Trisha Shetty

The SIDBI Foundation for Microcredit

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The SIDBI foundation for Microcredit (SFMC)



The SIDBI Foundation for microcredit (SFMC) is a department of Small Industries Development Bank of India (SIDBI) and a non-governmental organization that provides bulk loans to Microfinance institutions (MFIs) in India. In practice, it acts as an oversight over MFIs which are the intermediaries between the retail borrowers consisting of poor people and individual borrowers living in rural areas or urban slums and the public sector development finance institutions. The SFMC plays an increasingly important role in providing ‘user-friendly’ formal financial services to the poor due to the failure of the main poverty alleviation programme - the Integrated Rural Development Programme (IRDP). Extensive malpractices, misutilisation of funds and low repayment rates (25-33 percent) have urged a shift towards semi-formal development finance institutions. This pattern of an increasing involvement of financial institutions with micro-finance in developing countries follows on the success stories within the Commercial Bank of Zimbabwe and Cooperative Bank of Kenya.


Currently, the SFMC provides funds for on-lending and capacity building support to 44 MFIs with over 1.3 million members. The majority of MFIs operated under a self-help group model (SHG). 90 percent of its total members are concentrated in the southern states, with 78 percent of them operating within a rural environment and a 95 percent membership rate among women. Rural farmers were targeted because of their perceived needs for micro-credit, used either to invest in productive activities or correct income shortfalls resulting from adverse harvest outcomes. At the same time, women were placed at the forefront because they tend to be more willing to attend group meetings and adhere to loan and savings conditions. Moreover, they were almost more likely to reinvest in the household needs of their families.


An impact survey was commissioned by the SFMC from 2002 to 2006 to study the impacts of its programs. The average loan over this period was Rs. 9,100 ($165), and 72 per cent of this amount was used for investment (animals and non-farm enterprises), while the remaining 28 per cent was used to meet household needs (healthcare, food and marriage dowries).

Dependency burden

More importantly, since micro-credit represents only one source of loans, some reduction on the dependence on informal sources like moneylenders and family friends was noted. Specifically, the dependency ratio on moneylenders fell from 44 percent to 34 percent, while borrowing from other informal sources fell from 40 percent to 25 percent. This represents a significant improvement on the borrowing terms as informal sources were reported to charge interest rates of above 36 percent, sometimes even up to 200 percent for short-term loans. This compares unfavorably to the 14 percent and 41 percent charged respectively by MFIs.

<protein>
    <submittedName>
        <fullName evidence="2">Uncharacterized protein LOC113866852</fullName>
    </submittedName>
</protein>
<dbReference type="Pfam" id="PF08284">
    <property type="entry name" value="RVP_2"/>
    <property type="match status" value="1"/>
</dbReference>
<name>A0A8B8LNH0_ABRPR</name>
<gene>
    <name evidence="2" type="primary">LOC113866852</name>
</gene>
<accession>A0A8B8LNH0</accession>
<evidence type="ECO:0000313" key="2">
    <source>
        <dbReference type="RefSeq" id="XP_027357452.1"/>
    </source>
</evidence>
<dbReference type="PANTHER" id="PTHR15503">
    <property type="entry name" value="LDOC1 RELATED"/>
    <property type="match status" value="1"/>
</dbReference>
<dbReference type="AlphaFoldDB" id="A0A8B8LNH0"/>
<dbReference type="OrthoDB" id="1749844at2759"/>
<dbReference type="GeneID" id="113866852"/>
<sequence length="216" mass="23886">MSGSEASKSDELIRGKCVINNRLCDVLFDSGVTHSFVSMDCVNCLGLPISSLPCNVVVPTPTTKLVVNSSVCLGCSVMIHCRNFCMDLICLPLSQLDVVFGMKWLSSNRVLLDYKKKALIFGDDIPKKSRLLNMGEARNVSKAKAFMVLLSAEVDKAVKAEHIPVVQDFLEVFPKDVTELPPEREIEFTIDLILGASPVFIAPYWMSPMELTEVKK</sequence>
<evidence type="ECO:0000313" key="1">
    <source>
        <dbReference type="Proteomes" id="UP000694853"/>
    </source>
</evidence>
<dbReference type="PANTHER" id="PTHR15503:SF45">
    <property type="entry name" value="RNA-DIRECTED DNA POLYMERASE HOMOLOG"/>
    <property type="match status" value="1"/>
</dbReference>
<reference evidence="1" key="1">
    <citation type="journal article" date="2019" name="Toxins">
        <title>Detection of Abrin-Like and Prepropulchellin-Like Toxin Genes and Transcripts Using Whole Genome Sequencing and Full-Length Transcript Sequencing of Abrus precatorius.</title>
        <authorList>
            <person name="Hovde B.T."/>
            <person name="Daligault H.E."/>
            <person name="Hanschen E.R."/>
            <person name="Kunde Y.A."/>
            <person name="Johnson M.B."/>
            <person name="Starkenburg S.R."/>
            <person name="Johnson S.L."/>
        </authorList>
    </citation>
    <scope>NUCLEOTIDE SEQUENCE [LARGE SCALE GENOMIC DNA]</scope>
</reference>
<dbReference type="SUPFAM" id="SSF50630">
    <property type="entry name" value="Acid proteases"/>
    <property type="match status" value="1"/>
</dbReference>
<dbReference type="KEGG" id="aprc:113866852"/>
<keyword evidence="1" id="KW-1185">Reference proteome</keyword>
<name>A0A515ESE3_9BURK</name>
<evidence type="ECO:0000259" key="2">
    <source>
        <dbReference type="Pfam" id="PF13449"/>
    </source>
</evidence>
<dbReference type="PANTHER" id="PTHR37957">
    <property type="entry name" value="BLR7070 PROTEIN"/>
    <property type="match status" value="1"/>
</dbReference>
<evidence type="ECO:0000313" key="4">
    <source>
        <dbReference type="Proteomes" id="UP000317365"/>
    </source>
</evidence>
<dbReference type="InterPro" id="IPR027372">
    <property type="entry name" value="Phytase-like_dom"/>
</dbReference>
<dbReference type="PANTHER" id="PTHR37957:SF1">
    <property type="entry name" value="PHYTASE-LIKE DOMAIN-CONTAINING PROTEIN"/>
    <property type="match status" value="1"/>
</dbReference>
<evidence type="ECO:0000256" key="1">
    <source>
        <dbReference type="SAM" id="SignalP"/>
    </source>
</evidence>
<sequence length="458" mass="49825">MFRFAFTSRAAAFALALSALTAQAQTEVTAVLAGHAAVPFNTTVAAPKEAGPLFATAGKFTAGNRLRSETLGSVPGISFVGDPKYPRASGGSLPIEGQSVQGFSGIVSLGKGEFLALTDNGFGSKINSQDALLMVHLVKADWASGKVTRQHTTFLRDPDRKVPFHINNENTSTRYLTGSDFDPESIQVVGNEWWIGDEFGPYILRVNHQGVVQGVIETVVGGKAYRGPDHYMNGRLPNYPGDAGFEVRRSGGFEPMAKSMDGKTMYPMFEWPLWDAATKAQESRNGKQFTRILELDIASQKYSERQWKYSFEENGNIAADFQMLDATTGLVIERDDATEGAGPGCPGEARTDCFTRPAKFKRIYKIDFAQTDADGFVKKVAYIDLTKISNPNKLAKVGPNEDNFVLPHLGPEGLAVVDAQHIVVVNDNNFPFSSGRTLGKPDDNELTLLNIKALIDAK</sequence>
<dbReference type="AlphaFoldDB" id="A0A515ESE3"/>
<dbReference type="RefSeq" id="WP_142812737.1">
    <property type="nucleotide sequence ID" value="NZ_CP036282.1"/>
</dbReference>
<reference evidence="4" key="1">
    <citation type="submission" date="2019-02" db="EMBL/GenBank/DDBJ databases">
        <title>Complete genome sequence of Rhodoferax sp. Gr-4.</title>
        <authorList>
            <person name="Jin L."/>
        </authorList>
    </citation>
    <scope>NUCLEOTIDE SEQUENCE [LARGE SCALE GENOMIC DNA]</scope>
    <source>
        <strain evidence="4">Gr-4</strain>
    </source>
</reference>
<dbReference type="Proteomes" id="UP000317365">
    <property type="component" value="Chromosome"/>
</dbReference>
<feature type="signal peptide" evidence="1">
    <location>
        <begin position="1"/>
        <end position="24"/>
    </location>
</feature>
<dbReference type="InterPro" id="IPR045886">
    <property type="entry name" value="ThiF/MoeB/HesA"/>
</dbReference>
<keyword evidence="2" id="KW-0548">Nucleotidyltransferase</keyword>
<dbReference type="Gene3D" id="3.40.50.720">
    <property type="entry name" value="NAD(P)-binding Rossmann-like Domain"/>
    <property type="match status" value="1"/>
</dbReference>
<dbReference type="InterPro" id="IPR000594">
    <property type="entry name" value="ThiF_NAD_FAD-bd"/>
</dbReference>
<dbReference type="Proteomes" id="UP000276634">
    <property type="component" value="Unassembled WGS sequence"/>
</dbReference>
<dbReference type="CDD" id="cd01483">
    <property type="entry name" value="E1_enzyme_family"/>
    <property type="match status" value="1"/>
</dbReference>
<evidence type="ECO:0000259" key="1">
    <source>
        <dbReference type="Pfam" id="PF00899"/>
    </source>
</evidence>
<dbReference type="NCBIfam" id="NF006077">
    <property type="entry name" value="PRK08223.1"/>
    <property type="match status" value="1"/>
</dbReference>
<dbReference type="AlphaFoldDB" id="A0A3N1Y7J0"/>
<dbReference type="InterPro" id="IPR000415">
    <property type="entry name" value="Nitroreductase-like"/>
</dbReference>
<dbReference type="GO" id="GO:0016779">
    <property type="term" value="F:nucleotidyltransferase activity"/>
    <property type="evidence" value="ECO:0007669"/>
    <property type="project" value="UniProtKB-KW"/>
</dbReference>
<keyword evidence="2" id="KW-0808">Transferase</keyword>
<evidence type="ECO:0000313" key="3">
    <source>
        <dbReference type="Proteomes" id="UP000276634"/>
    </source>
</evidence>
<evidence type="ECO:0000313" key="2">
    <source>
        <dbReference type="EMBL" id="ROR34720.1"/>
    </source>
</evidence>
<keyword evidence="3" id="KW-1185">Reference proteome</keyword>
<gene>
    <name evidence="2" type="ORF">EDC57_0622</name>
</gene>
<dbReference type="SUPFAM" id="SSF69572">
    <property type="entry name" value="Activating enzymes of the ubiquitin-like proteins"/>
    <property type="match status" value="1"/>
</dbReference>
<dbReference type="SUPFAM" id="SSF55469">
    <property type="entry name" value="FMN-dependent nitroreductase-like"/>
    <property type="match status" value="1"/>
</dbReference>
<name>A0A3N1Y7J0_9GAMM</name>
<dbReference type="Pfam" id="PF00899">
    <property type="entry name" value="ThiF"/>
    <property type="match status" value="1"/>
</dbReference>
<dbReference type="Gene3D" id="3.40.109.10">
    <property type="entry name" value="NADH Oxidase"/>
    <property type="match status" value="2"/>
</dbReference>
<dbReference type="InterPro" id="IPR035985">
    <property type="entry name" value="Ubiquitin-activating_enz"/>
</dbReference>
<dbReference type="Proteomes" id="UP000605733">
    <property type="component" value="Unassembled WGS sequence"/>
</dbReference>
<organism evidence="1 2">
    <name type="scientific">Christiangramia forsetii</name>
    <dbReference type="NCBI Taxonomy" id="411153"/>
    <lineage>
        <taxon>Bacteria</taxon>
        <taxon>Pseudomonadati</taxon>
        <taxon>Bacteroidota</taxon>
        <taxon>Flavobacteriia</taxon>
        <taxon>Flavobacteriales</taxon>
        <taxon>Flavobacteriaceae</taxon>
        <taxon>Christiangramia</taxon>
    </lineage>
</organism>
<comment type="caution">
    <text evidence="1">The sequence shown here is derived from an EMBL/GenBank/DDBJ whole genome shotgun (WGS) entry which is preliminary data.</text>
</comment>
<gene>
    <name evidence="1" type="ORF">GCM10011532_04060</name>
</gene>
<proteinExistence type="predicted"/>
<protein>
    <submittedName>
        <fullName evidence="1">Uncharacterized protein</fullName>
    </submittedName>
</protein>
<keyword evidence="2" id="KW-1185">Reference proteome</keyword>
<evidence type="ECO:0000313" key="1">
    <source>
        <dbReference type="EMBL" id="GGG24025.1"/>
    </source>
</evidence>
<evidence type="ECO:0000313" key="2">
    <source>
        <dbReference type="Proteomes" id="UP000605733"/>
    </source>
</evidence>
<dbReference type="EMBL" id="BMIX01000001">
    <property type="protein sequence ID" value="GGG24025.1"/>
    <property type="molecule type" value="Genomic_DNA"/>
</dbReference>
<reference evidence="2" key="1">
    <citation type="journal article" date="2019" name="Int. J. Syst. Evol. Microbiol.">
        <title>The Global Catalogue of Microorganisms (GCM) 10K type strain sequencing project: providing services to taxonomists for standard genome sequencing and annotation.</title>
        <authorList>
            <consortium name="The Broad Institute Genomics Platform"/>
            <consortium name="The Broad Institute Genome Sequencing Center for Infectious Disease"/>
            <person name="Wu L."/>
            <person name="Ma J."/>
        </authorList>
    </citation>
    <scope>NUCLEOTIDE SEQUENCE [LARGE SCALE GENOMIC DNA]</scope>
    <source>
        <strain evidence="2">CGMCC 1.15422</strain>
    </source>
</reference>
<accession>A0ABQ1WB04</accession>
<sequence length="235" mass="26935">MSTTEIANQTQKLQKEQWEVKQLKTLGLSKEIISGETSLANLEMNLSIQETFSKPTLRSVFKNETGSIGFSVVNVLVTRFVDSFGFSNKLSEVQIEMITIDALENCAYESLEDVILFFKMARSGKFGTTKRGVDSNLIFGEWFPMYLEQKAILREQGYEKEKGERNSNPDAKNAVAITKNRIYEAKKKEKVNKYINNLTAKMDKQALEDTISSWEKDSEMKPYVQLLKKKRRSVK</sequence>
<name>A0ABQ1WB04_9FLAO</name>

In addition, 70 percent of the supported enterprises reported an increase in income as a result of micro-credit - by ‘taking advantage of working capital to diversify or improve the quality of goods’, or through savings by making seasonal bulk purchases. In the urban sample, part of this diversification was directed at manufacturing (10 percent) and new non-farm enterprises like a small shop or handlooms (25 percent). On the other hand, clients in the rural sample invested proportionally between agriculture, animals and non-farm activities like a milch animal. This has helped to reduce the dependency of farmers to seasonal incomes and encourages ‘grass roots level’ entrepreneurship. At the same time, investment into insurance has also helped farmers to hedge against the risk of seasonal difficulties, like an extended monsoon season.

Women and Education

Around 17 percent of the clients with school-age children made borrowings to meet schooling costs, thus opening up new opportunities for social mobility. At the same time within the SHGs, women gain a sense of self-respect and confidence from a collective sharing of experiences and common action. Also, they becoming increasingly involved in joint enterprise management with men, reported in 71 percent of the supported enterprises in the south and 39 percent in the north. This joint-income household pattern helps to alleviate the income burden on men and contributes towards the drive from poverty.


The SIDBI Foundation for Microcredit Wikipedia

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